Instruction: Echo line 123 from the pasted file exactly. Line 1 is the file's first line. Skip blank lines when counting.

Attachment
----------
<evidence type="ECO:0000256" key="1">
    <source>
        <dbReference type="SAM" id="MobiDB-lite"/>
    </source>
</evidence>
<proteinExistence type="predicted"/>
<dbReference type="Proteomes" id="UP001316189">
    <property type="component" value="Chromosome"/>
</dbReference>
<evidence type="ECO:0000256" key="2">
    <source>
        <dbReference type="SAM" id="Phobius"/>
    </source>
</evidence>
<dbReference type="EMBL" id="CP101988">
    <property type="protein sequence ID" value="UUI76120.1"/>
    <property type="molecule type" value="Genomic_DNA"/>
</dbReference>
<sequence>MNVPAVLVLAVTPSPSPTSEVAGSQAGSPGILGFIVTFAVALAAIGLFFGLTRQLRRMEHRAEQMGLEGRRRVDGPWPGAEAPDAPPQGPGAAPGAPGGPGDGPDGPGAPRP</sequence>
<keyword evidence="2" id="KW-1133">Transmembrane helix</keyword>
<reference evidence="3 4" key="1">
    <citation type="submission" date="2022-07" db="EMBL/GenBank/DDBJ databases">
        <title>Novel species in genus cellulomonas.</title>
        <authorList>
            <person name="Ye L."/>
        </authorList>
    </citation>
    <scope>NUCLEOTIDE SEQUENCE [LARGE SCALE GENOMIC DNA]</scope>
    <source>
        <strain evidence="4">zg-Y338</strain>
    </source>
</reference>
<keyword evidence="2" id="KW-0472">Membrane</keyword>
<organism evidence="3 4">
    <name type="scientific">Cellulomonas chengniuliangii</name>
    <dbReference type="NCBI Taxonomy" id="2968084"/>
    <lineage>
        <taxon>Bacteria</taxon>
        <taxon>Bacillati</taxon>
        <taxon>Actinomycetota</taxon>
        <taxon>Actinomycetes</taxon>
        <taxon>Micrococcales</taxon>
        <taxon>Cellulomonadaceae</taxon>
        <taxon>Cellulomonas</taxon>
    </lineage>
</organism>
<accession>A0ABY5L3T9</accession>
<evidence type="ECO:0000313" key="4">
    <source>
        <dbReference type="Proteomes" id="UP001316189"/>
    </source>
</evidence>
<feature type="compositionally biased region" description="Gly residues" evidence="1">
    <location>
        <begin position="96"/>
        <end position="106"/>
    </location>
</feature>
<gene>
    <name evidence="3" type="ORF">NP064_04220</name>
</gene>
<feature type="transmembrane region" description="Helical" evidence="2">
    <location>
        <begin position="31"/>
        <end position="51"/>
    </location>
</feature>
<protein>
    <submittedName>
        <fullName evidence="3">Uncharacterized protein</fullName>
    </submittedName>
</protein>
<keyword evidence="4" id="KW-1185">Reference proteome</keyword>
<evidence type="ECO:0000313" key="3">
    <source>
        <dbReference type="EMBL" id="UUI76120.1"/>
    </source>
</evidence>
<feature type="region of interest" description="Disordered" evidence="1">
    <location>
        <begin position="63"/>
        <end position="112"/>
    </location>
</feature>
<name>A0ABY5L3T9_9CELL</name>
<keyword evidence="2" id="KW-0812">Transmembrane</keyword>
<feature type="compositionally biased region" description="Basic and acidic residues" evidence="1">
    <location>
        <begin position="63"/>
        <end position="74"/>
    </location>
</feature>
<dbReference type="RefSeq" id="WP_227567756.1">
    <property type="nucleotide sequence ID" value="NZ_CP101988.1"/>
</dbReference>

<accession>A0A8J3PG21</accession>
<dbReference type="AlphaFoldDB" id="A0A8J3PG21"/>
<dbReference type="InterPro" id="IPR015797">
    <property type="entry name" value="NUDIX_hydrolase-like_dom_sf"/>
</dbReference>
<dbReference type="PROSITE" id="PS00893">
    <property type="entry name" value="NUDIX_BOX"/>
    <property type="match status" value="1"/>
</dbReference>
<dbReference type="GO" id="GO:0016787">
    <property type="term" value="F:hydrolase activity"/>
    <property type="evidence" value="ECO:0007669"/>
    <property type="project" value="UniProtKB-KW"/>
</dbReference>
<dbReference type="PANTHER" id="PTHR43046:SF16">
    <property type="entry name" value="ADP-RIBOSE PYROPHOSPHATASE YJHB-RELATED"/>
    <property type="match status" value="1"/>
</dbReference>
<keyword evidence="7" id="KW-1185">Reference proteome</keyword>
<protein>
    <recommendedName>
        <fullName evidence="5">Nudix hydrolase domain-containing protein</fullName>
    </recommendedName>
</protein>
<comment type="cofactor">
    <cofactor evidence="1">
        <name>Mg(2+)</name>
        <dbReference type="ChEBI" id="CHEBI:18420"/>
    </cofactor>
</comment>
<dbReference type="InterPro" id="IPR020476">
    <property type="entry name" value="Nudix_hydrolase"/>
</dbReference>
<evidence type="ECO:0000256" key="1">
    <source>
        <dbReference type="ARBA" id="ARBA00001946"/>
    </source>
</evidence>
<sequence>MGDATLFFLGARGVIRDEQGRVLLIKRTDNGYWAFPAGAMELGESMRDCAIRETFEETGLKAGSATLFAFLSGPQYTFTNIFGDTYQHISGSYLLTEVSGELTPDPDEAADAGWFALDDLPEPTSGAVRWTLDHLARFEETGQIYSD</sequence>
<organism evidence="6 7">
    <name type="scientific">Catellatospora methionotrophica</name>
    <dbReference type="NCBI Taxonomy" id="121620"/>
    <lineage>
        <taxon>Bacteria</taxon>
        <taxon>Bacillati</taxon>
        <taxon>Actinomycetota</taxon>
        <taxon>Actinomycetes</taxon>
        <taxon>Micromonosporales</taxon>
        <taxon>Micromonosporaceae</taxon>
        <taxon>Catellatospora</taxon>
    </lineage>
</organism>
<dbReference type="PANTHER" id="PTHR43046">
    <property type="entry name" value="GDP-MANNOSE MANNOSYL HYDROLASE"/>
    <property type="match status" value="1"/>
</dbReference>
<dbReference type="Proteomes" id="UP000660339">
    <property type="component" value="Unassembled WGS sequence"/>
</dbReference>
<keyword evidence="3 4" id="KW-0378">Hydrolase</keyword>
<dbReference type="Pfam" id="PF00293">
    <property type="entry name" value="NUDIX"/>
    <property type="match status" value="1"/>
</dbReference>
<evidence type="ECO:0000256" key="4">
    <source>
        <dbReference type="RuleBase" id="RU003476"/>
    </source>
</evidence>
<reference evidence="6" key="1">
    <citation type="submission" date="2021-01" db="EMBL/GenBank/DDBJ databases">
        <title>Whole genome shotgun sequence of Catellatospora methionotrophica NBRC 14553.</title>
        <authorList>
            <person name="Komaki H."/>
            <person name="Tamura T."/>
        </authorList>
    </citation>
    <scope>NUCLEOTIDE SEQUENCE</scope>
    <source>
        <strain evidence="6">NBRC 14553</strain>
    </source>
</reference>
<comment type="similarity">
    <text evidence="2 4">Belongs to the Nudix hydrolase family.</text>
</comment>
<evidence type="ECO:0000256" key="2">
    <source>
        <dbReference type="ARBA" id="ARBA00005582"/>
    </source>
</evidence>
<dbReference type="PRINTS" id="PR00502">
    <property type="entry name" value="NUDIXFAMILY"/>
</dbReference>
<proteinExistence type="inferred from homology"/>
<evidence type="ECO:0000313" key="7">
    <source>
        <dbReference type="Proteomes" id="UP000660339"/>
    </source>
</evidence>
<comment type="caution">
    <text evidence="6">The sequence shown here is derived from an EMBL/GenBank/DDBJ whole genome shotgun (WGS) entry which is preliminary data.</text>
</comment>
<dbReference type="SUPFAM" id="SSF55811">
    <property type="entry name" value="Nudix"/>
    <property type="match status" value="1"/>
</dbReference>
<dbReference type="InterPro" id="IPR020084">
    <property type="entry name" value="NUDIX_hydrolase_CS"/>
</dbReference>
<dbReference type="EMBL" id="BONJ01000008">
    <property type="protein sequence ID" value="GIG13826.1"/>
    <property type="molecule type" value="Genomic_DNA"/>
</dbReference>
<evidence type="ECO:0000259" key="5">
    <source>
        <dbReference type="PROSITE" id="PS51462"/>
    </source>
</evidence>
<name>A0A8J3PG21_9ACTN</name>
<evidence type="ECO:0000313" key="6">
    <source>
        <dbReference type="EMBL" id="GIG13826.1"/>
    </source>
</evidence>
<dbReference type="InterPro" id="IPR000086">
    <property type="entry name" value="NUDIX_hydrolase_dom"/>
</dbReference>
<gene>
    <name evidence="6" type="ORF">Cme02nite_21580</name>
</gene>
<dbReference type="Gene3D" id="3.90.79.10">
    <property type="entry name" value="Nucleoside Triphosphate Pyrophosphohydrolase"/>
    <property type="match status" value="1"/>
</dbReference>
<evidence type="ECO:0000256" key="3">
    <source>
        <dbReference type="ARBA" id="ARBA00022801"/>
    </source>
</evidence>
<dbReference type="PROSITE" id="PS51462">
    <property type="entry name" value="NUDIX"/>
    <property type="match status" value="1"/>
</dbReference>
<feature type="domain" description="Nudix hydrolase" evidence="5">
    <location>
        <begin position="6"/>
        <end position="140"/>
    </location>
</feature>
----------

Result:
        <dbReference type="ChEBI" id="CHEBI:18420"/>